You must build security requirements, metrics, SLAs, and other terms into the contract.  They need to be measurable and enforceable. You can then automate assessment of the controls and gather evidence using Qualys Security Assessment Questionnaire (SAQ).

(A Qualys SAQ questionnaire for GDPR)



Should I segregate my data to reduce exposure to varying requirements across the EU?
Data crossing borders significantly complicate compliance – and are subject to potentially different and even conflicting regulatory requirements. In many cases, organizations find it easier to segregate the data or even maintain data physically within a specific regional boundary.  You should assess the risk of data exposure, and classification of the data for each application and determine if data segregation would be worth the effort.

What implications does GDPR have on use of ‘data lakes’ and other Big Data initiatives?
Ensuring you have rights to process and that the processing doesn’t violate data subject rights can be a significant challenge. And when storing large volumes of data for data mining, it can be easy to accidentally violate GDPR requirements. You should evaluate the risks and classification of the data and determine if your terms of service and opt-ins from data subjects meet your requirements. If any doubt exists, you should discuss with leadership and council.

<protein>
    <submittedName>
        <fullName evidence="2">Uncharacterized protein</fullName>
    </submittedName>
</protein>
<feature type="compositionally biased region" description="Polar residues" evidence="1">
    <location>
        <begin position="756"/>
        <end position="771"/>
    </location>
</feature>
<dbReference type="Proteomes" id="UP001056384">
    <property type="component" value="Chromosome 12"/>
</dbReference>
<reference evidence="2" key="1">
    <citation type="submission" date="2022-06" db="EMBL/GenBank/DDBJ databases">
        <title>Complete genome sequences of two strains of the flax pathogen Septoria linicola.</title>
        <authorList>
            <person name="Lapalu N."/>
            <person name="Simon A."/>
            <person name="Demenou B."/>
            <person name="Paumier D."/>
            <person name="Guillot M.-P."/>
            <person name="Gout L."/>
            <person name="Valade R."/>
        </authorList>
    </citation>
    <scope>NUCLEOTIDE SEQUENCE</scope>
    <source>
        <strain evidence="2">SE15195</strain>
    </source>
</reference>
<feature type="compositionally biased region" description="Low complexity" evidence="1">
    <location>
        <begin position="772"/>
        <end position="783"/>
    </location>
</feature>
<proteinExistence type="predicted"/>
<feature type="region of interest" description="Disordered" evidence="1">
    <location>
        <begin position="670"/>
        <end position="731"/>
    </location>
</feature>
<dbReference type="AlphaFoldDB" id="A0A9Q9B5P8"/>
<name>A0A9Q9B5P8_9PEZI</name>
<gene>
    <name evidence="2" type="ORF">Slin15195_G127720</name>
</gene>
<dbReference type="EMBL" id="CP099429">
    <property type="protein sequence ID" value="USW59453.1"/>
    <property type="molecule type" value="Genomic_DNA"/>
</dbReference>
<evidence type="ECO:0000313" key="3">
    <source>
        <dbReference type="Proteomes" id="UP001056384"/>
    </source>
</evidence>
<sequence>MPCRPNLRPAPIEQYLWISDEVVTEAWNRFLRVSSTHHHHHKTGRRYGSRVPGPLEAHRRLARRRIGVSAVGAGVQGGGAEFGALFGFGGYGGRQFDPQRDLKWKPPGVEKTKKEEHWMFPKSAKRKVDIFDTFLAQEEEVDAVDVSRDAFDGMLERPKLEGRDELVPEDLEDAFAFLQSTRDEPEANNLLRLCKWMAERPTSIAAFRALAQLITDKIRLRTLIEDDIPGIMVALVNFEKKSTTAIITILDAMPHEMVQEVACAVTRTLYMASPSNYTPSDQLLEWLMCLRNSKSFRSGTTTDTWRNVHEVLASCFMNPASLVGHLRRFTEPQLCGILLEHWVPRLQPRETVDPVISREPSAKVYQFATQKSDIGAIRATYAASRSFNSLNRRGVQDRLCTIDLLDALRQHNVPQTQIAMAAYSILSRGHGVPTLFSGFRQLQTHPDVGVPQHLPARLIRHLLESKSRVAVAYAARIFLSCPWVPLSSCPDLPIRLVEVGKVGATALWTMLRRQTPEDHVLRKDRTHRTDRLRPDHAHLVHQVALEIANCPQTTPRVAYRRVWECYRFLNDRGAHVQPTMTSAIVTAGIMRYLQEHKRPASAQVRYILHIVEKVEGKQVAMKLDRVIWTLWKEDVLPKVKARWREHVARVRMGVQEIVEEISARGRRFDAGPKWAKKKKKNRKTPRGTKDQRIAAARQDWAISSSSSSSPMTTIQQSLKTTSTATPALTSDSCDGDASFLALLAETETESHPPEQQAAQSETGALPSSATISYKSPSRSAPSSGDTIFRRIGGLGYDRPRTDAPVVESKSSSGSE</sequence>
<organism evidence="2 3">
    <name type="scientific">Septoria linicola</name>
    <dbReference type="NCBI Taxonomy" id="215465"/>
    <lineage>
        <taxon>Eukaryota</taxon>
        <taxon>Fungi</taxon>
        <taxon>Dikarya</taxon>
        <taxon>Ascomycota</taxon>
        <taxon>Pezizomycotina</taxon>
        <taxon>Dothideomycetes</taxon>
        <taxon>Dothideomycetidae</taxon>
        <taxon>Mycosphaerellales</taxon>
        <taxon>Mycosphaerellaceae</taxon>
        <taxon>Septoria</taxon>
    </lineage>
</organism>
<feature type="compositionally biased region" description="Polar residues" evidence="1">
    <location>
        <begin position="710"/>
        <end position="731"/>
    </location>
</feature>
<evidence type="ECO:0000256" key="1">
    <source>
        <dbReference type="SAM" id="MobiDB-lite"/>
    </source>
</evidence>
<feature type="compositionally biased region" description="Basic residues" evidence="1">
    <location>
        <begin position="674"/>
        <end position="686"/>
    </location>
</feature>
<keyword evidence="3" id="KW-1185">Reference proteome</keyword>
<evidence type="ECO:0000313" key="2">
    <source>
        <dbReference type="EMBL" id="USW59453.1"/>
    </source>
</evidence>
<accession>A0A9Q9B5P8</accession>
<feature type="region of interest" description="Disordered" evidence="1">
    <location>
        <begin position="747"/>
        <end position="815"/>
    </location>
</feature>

Where is the best place to track cross-functional infosec requirements and controls?
Automating assessment of controls is key to ensuring controls are appropriate and properly enforced. Using a tool like Policy Compliance (PC) and Security Assessment Questionnaire (SAQ) can help with measuring compliance against multiple regulations and reduce the effort required by enabling you to collect data once and view that data from the point of view of multiple regulations or auditing frameworks.

We do meetings worldwide with global attendees. Meetings are often in the U.S., but worldwide as well. Is it a requirement for data for a meeting in the EU to be housed on EU servers, or can we house on U.S. servers if we follow GDPR? Does GDPR apply to EU citizens at meetings in the U.S.?
Well, this depends on what the data are. If you are collecting attendee identifying information, or any other type of data that is of that risk level or higher, then you are most likely required to protect those data under GDPR. It may not be critical to host the data on an EU server, but it depends on the sensitivity level of the data, how you are using it, and what consent you have received from attendees. GDPR may apply to EU citizens at meetings in the U.S., and depending on data and sensitivity level, it may have varying levels of need for compliance.